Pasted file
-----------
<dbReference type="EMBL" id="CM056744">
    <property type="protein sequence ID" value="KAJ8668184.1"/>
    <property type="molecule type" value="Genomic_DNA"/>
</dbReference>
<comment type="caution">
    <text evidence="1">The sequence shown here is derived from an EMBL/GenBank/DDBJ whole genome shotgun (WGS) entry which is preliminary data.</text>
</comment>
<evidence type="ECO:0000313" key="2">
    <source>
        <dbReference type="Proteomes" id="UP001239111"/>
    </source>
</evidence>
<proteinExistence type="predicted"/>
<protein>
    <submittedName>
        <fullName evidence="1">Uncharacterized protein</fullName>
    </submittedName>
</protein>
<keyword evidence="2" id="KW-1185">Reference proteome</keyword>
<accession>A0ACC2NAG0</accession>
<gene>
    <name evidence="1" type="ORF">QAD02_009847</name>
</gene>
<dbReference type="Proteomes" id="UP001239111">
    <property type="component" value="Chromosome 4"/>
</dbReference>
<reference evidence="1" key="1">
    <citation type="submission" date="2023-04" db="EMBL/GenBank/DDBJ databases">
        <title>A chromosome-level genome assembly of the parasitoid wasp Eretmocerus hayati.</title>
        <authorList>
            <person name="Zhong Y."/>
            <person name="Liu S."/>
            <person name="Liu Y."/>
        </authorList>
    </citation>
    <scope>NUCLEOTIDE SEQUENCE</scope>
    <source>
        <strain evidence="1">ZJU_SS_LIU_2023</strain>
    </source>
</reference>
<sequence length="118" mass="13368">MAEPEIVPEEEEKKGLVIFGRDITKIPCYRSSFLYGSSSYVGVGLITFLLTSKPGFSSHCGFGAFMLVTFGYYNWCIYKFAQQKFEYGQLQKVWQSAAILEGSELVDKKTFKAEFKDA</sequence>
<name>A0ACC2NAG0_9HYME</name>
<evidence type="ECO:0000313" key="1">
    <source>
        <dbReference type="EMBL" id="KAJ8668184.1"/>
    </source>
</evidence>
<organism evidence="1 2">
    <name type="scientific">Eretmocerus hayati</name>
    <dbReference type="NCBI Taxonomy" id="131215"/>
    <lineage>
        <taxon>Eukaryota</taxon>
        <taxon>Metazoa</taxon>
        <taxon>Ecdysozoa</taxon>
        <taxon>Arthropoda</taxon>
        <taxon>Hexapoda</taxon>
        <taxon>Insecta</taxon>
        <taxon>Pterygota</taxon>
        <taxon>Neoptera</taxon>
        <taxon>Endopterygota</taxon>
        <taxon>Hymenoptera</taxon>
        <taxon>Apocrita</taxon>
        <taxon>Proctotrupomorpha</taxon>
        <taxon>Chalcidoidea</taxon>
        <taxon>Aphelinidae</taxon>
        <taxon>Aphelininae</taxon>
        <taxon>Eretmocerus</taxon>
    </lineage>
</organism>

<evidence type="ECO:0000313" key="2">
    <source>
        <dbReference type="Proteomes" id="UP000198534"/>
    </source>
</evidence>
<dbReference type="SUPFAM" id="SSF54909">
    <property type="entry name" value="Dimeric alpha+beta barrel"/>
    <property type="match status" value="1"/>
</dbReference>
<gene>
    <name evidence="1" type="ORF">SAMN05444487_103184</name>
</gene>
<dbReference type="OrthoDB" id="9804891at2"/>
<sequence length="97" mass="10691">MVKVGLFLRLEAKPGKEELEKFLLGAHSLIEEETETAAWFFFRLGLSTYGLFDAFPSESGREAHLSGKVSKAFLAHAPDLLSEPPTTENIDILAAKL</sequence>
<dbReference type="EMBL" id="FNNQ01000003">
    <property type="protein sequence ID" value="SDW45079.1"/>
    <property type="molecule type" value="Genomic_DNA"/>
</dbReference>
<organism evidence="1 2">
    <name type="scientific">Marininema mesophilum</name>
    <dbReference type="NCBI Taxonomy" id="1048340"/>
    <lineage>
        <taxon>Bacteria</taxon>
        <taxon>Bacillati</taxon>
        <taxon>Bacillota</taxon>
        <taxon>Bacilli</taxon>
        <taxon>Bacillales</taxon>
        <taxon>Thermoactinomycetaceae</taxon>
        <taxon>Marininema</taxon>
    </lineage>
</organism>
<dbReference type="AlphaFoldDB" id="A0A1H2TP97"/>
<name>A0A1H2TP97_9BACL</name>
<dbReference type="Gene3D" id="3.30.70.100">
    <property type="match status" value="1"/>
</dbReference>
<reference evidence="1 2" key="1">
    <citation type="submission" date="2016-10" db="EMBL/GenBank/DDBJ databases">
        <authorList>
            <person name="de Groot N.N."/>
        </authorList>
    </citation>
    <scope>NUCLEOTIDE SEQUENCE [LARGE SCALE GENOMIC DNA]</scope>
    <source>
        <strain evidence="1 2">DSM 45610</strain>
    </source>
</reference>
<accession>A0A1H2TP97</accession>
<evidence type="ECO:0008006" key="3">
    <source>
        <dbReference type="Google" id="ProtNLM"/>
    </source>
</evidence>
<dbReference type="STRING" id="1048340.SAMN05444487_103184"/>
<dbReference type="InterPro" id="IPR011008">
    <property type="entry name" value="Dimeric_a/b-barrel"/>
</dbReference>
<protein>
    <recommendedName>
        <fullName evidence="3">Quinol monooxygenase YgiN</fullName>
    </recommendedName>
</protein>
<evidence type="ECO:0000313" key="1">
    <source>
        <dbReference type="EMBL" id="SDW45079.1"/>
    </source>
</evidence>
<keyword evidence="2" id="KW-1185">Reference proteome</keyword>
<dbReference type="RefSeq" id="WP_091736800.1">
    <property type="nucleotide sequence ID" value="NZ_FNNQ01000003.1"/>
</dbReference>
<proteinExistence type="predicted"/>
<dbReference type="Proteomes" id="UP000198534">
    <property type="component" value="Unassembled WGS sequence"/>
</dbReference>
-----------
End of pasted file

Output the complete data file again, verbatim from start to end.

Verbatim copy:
<dbReference type="EMBL" id="CM056744">
    <property type="protein sequence ID" value="KAJ8668184.1"/>
    <property type="molecule type" value="Genomic_DNA"/>
</dbReference>
<comment type="caution">
    <text evidence="1">The sequence shown here is derived from an EMBL/GenBank/DDBJ whole genome shotgun (WGS) entry which is preliminary data.</text>
</comment>
<evidence type="ECO:0000313" key="2">
    <source>
        <dbReference type="Proteomes" id="UP001239111"/>
    </source>
</evidence>
<proteinExistence type="predicted"/>
<protein>
    <submittedName>
        <fullName evidence="1">Uncharacterized protein</fullName>
    </submittedName>
</protein>
<keyword evidence="2" id="KW-1185">Reference proteome</keyword>
<accession>A0ACC2NAG0</accession>
<gene>
    <name evidence="1" type="ORF">QAD02_009847</name>
</gene>
<dbReference type="Proteomes" id="UP001239111">
    <property type="component" value="Chromosome 4"/>
</dbReference>
<reference evidence="1" key="1">
    <citation type="submission" date="2023-04" db="EMBL/GenBank/DDBJ databases">
        <title>A chromosome-level genome assembly of the parasitoid wasp Eretmocerus hayati.</title>
        <authorList>
            <person name="Zhong Y."/>
            <person name="Liu S."/>
            <person name="Liu Y."/>
        </authorList>
    </citation>
    <scope>NUCLEOTIDE SEQUENCE</scope>
    <source>
        <strain evidence="1">ZJU_SS_LIU_2023</strain>
    </source>
</reference>
<sequence length="118" mass="13368">MAEPEIVPEEEEKKGLVIFGRDITKIPCYRSSFLYGSSSYVGVGLITFLLTSKPGFSSHCGFGAFMLVTFGYYNWCIYKFAQQKFEYGQLQKVWQSAAILEGSELVDKKTFKAEFKDA</sequence>
<name>A0ACC2NAG0_9HYME</name>
<evidence type="ECO:0000313" key="1">
    <source>
        <dbReference type="EMBL" id="KAJ8668184.1"/>
    </source>
</evidence>
<organism evidence="1 2">
    <name type="scientific">Eretmocerus hayati</name>
    <dbReference type="NCBI Taxonomy" id="131215"/>
    <lineage>
        <taxon>Eukaryota</taxon>
        <taxon>Metazoa</taxon>
        <taxon>Ecdysozoa</taxon>
        <taxon>Arthropoda</taxon>
        <taxon>Hexapoda</taxon>
        <taxon>Insecta</taxon>
        <taxon>Pterygota</taxon>
        <taxon>Neoptera</taxon>
        <taxon>Endopterygota</taxon>
        <taxon>Hymenoptera</taxon>
        <taxon>Apocrita</taxon>
        <taxon>Proctotrupomorpha</taxon>
        <taxon>Chalcidoidea</taxon>
        <taxon>Aphelinidae</taxon>
        <taxon>Aphelininae</taxon>
        <taxon>Eretmocerus</taxon>
    </lineage>
</organism>

<evidence type="ECO:0000313" key="2">
    <source>
        <dbReference type="Proteomes" id="UP000198534"/>
    </source>
</evidence>
<dbReference type="SUPFAM" id="SSF54909">
    <property type="entry name" value="Dimeric alpha+beta barrel"/>
    <property type="match status" value="1"/>
</dbReference>
<gene>
    <name evidence="1" type="ORF">SAMN05444487_103184</name>
</gene>
<dbReference type="OrthoDB" id="9804891at2"/>
<sequence length="97" mass="10691">MVKVGLFLRLEAKPGKEELEKFLLGAHSLIEEETETAAWFFFRLGLSTYGLFDAFPSESGREAHLSGKVSKAFLAHAPDLLSEPPTTENIDILAAKL</sequence>
<dbReference type="EMBL" id="FNNQ01000003">
    <property type="protein sequence ID" value="SDW45079.1"/>
    <property type="molecule type" value="Genomic_DNA"/>
</dbReference>
<organism evidence="1 2">
    <name type="scientific">Marininema mesophilum</name>
    <dbReference type="NCBI Taxonomy" id="1048340"/>
    <lineage>
        <taxon>Bacteria</taxon>
        <taxon>Bacillati</taxon>
        <taxon>Bacillota</taxon>
        <taxon>Bacilli</taxon>
        <taxon>Bacillales</taxon>
        <taxon>Thermoactinomycetaceae</taxon>
        <taxon>Marininema</taxon>
    </lineage>
</organism>
<dbReference type="AlphaFoldDB" id="A0A1H2TP97"/>
<name>A0A1H2TP97_9BACL</name>
<dbReference type="Gene3D" id="3.30.70.100">
    <property type="match status" value="1"/>
</dbReference>
<reference evidence="1 2" key="1">
    <citation type="submission" date="2016-10" db="EMBL/GenBank/DDBJ databases">
        <authorList>
            <person name="de Groot N.N."/>
        </authorList>
    </citation>
    <scope>NUCLEOTIDE SEQUENCE [LARGE SCALE GENOMIC DNA]</scope>
    <source>
        <strain evidence="1 2">DSM 45610</strain>
    </source>
</reference>
<accession>A0A1H2TP97</accession>
<evidence type="ECO:0008006" key="3">
    <source>
        <dbReference type="Google" id="ProtNLM"/>
    </source>
</evidence>
<dbReference type="STRING" id="1048340.SAMN05444487_103184"/>
<dbReference type="InterPro" id="IPR011008">
    <property type="entry name" value="Dimeric_a/b-barrel"/>
</dbReference>
<protein>
    <recommendedName>
        <fullName evidence="3">Quinol monooxygenase YgiN</fullName>
    </recommendedName>
</protein>
<evidence type="ECO:0000313" key="1">
    <source>
        <dbReference type="EMBL" id="SDW45079.1"/>
    </source>
</evidence>
<keyword evidence="2" id="KW-1185">Reference proteome</keyword>
<dbReference type="RefSeq" id="WP_091736800.1">
    <property type="nucleotide sequence ID" value="NZ_FNNQ01000003.1"/>
</dbReference>
<proteinExistence type="predicted"/>
<dbReference type="Proteomes" id="UP000198534">
    <property type="component" value="Unassembled WGS sequence"/>
</dbReference>